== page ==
What You Should Know About Medical Equipment Repair & Inspections


Preventive maintenance equipment inspections help maintain the functionality and longevity of your equipment and reduce your exposure to liability.  These annual inspections may also be referred to as Annual Inspections or Performance Verifications.

Where applicable, equipment inspections are required to maintain regulatory and accreditation compliance.

In most cases, equipment inspections are recommended by equipment manufacturers.

In some cases, equipment inspections are required by liability insurance carriers, some offer discounts with documented verification of annual inspections.

Failure to have equipment properly inspected could potentially lead to:

Misdiagnosis of patients if equipment is not performing to required manufacturer standards.

Increased liability risk due to potential for patient or staff injury due to electric shock.



Even if a service company is performing inspections and placing inspection stickers on your equipment doesn’t ensure they are meeting the manufacturer’s recommendations for your equipment.  Not all service vendors are equal, it is a good idea to verify that you are paying for and receiving the exact services you require.

For the protection of your practice, your medical equipment must be inspected to the level recommended by the equipment manufacturer.  This means your service vendor must have the most up to date inspection procedures, utilize the appropriate diagnostic equipment recommended by the manufacturer and have their diagnostic equipment calibrated annually as recommended by the manufacturer. Additionally, service vendors should provide you with written or electronic documentation for any service or inspections performed at your practice.

To verify your vendor is meeting the manufacturer recommended requirements ask the following:

Your vendor should be able to confirm they have the most current service manuals or procedures from the manufacturers of your equipment?  A properly qualified vendor should have a current electronic library of manufacturers service manuals available to their technicians while on site for service.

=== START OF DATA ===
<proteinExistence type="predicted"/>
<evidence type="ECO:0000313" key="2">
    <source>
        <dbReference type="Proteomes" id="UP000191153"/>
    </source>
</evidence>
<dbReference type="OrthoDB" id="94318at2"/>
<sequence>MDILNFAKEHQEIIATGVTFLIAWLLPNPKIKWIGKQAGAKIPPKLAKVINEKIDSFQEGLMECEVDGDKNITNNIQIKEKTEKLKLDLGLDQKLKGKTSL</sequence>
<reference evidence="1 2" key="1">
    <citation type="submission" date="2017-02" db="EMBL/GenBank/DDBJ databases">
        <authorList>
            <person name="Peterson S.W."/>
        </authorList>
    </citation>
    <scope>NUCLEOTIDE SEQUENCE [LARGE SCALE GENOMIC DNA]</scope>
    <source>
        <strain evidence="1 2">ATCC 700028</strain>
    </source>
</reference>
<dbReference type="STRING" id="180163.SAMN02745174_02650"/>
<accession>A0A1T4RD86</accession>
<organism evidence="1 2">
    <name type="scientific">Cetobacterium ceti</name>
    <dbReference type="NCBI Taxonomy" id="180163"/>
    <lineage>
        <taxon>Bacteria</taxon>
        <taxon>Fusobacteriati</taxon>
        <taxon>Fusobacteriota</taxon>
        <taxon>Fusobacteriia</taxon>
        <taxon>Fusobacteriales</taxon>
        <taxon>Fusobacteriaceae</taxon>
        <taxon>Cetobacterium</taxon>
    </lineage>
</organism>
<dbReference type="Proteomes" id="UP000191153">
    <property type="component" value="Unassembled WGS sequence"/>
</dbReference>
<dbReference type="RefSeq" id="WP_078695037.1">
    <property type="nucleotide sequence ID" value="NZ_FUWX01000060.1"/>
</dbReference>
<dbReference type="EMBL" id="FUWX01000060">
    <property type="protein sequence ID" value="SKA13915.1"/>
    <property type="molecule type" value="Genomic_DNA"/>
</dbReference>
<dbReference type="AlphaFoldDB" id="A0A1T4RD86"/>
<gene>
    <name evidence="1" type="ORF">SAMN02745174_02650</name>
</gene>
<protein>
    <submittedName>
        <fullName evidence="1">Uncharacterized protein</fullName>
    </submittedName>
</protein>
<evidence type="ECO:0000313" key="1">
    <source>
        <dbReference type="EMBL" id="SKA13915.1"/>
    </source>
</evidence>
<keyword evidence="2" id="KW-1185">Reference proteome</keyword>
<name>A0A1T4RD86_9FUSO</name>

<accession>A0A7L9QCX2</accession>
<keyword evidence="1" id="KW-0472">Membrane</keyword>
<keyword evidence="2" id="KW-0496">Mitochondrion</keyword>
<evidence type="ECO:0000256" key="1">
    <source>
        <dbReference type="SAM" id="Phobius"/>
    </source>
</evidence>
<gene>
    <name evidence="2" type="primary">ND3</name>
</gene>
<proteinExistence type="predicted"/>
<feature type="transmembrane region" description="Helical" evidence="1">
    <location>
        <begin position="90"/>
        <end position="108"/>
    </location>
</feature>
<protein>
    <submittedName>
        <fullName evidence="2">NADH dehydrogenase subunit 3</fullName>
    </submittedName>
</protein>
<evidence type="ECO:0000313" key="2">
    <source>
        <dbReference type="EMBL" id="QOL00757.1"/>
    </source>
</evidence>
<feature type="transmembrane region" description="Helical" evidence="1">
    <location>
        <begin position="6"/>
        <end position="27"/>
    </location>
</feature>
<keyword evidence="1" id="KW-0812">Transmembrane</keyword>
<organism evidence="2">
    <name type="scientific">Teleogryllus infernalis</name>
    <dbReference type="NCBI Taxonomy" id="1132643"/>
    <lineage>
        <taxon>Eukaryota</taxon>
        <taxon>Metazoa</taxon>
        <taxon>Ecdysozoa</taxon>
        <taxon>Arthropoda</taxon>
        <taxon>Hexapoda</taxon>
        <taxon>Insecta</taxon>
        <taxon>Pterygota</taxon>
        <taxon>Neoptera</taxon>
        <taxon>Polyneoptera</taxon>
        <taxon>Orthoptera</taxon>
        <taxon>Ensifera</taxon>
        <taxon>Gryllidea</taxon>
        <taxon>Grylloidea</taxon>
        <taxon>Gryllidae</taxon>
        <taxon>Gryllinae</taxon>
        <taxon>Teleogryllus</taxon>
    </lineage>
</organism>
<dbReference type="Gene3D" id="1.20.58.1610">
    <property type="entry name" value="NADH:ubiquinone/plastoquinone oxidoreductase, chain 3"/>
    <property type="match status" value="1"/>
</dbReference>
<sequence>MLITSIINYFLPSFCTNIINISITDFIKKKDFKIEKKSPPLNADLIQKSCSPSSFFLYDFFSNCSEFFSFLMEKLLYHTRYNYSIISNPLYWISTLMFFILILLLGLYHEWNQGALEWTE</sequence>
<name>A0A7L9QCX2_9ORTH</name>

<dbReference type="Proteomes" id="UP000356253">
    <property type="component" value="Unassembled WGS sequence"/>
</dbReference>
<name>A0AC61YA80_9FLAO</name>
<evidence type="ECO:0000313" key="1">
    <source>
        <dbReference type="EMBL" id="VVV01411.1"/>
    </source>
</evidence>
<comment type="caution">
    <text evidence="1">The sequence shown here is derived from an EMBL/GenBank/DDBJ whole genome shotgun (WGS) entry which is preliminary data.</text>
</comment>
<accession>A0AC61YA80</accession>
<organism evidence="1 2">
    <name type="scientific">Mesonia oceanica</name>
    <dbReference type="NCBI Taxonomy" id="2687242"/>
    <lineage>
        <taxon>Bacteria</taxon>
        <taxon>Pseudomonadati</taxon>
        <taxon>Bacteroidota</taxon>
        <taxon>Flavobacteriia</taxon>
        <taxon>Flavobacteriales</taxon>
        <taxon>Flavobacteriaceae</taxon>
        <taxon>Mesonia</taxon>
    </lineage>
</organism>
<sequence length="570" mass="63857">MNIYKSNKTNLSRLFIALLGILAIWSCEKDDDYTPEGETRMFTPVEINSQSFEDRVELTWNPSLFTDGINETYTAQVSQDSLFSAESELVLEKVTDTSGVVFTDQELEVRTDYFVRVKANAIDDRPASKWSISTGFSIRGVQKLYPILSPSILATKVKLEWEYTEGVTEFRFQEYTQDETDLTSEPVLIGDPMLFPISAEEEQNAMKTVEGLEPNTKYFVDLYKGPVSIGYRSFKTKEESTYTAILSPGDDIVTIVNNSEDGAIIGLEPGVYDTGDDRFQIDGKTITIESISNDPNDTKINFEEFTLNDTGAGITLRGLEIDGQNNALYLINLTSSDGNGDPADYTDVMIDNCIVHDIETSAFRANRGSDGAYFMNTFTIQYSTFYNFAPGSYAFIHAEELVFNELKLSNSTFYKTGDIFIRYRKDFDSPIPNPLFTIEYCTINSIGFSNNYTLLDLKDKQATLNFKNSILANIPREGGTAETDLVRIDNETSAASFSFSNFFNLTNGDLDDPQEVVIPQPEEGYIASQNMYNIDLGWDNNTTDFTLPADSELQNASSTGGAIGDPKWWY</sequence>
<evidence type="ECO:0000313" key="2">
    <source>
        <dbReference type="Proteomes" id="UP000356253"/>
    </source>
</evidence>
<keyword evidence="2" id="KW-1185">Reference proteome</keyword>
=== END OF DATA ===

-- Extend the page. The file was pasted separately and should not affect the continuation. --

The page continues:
Your vendor should be able to confirm they have the proper diagnostic equipment recommended by the manufactures of your medical equipment.

Your vendor should be able to provide you with calibration certificates for all diagnostic equipment utilized at your practice (this is a requirement of some regulatory and all accreditation bodies).


It may not always be easy to verify if a vendor is utilizing proper diagnostic equipment, different manufacturers have varying requirements.  Some less reputable service companies may avoid purchasing required diagnostic equipment due to added costs. This can increase your practices liability exposure.

Proper inspection procedures cannot be executed on certain types of medical equipment without specific diagnostic equipment.

Examples of diagnostic equipment and costs:

Welch Allyn Patient Monitors – Many models require multiple specific pieces of equipment for proper inspections.  The prices listed are an average purchase price of different models.

The required diagnostic equipment includes a NIBP Simulator $1,500, a SpO2 analyzer including both Pulse and Saturation rates $1,500, Welch Allyn calibration manifold - $900, temperature well for calibration - $900, with ECT a patient simulator is required - $1,000 and an electrical safety analyzer - $1,000.  All together, this is roughly $6,800.00 to inspect one type of equipment.